The second faction defines its identity in opposition to the first, yet it is an opposition that is as ironic as it is feckless. These are the actors, the tech workers, the high-earning and highly-educated members of our society that are each pulling down annual compensation a full order of magnitude above the median household income in America.
Because they work for these heady sums, they think of themselves as ‘workers’ and the Faction_2 politicians lean into this bias, whispering sweet nothings about how they’re all allied to the cause of labor in order to secure the donation dollars. But of course neither these highly paid workers nor the politicians have any strong incentive to change the status quo since it’s more or less working for them. That unavoidable truth eats at them, and assuaging the resulting guilt is the source of many of Faction_2’s policy stances — quixotic and self-oppositional attempts to reduce the pain caused by the status quo without overly changing things too much.
It is deeply inaccurate to critique the media as being ‘left-leaning’ for there is no longer any left or right, but like many persistent myths there is a kernel of truth embedded in this observation. Those who work in media are party members of the second faction: high earners who find the overall situation vaguely distressing, but also in a way that’s kind of working for them. So they wring their hands alongside the Faction_2 politicians and we group them together and accuse them of a bias that, while not at all left, is still accurate from a set theory lens.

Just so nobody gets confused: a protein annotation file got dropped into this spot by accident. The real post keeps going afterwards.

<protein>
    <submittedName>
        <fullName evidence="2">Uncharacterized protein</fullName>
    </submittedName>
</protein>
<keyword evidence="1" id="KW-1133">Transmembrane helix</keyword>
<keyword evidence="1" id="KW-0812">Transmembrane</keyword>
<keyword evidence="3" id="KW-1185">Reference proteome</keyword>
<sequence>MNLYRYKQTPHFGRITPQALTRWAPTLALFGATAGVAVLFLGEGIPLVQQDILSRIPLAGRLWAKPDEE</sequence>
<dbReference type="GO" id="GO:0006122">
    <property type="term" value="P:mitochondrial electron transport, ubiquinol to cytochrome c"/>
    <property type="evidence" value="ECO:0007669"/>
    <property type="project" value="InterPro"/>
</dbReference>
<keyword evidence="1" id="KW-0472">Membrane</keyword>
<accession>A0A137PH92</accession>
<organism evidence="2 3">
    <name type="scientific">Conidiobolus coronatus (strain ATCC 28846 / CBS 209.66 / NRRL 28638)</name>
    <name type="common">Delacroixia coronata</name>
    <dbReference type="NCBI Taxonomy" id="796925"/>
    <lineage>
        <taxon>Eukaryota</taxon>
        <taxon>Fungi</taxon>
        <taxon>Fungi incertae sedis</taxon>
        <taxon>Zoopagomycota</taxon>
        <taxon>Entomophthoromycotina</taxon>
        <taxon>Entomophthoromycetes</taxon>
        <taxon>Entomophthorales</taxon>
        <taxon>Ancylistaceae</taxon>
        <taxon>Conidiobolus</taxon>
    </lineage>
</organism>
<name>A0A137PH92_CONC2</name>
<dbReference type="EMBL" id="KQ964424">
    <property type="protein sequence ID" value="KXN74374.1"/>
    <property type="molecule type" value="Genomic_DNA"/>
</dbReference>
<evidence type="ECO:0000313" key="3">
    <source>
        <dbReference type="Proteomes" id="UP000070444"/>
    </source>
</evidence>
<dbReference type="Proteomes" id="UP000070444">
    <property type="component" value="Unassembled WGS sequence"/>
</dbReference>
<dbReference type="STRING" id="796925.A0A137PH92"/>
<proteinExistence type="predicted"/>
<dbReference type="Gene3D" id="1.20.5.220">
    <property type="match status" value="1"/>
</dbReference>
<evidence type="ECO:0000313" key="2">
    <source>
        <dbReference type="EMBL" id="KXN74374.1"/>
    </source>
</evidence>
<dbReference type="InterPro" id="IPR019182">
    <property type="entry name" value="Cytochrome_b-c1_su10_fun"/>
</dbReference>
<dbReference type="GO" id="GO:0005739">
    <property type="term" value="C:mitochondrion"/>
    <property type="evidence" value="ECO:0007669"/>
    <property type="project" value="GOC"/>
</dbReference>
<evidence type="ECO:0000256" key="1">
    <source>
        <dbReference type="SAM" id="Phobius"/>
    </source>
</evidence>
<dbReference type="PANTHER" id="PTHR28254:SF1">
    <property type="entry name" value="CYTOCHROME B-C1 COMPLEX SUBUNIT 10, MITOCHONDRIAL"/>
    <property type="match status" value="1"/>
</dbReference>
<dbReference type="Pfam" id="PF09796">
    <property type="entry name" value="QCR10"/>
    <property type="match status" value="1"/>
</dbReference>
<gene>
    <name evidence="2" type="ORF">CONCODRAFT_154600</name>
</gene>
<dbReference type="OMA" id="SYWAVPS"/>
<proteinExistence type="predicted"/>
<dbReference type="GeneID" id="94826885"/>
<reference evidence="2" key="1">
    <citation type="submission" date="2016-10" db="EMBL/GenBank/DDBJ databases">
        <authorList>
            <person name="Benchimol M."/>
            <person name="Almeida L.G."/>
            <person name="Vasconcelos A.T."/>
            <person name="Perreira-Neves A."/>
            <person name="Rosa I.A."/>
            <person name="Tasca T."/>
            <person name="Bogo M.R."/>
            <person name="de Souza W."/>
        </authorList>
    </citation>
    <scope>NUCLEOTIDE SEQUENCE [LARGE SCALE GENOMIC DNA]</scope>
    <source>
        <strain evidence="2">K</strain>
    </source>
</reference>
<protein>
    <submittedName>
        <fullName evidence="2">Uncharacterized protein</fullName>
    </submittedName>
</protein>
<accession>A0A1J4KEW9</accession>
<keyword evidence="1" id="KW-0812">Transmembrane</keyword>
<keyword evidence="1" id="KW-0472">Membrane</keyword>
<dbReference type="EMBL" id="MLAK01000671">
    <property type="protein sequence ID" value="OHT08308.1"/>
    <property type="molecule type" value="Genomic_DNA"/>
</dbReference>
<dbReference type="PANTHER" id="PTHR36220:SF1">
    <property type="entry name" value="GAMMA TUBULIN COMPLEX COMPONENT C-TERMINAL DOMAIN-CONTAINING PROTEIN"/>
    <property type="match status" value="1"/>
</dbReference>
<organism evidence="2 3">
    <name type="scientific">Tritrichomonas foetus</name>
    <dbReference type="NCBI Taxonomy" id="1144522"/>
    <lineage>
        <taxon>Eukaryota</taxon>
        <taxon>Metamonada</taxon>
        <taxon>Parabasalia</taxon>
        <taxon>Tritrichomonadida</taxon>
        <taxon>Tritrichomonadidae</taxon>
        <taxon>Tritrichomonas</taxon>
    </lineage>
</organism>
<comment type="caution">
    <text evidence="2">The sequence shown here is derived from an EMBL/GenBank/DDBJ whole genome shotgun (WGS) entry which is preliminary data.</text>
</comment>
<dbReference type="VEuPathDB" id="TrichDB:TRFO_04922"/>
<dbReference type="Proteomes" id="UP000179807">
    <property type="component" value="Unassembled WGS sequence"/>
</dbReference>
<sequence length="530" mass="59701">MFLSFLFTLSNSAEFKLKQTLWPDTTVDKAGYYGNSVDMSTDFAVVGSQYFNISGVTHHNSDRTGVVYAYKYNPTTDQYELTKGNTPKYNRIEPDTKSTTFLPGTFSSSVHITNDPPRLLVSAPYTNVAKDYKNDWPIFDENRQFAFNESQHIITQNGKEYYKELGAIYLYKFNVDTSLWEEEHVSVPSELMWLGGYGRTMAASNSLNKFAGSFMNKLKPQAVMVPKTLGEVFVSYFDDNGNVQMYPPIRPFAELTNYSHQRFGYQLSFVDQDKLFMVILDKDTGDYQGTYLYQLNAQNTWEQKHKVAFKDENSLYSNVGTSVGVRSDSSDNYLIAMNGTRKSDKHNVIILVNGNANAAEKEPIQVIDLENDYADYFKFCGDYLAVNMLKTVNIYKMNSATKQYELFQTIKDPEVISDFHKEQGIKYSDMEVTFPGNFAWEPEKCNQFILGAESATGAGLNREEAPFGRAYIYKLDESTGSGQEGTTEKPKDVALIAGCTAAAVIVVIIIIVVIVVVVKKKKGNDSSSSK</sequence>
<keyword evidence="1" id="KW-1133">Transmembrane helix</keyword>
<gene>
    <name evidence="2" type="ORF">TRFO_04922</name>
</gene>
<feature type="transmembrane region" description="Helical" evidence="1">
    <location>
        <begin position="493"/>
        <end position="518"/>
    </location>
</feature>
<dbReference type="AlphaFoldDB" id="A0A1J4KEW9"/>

Here we have a group of people who ‘doth protest’ but also never ‘too much.’ Because these protestations are never all that motivated, the faction as a whole presents to the world as complainers or pedantic theorists or academics, locked in their ivory towers, but the truth is somewhat more sinister — this faction, too, has no real vested interest in seeing things change.
Each election cycle this group competes for votes by trying to gin up feelings of injustice and outrage at the status quo, relying on that to drive people to the polls. They promise a better quality of life and a focus on rights but of course never really anything that would net out to a bigger slice of the pie. No, the pie is still for those at the top. But perhaps we could have more bread available for everyone or something like that. Seems practical. Seems unobjectionable.
This is where we find ourselves: with two parties, each of which represent a tiny fraction of the country. The median American has no representation. Do you wonder why SBF is getting the kid gloves? Why, it’s obvious: he is offensive to neither of these factions, and useful to both. What party has the political will (e.g. mandate from their core constituency) to prosecute him?
Historically, this sort of thing has not ended all that well so it might be a good idea to figure out how we’re going to sort this. Casting blame on individual politicians for playing the game this way won’t do the trick — what are they going to do, raise less money and simply lose? No, here we must hate the game not the player.
People will, in aggregate, follow the incentives laid in front of them.
Different outcomes will require different incentives.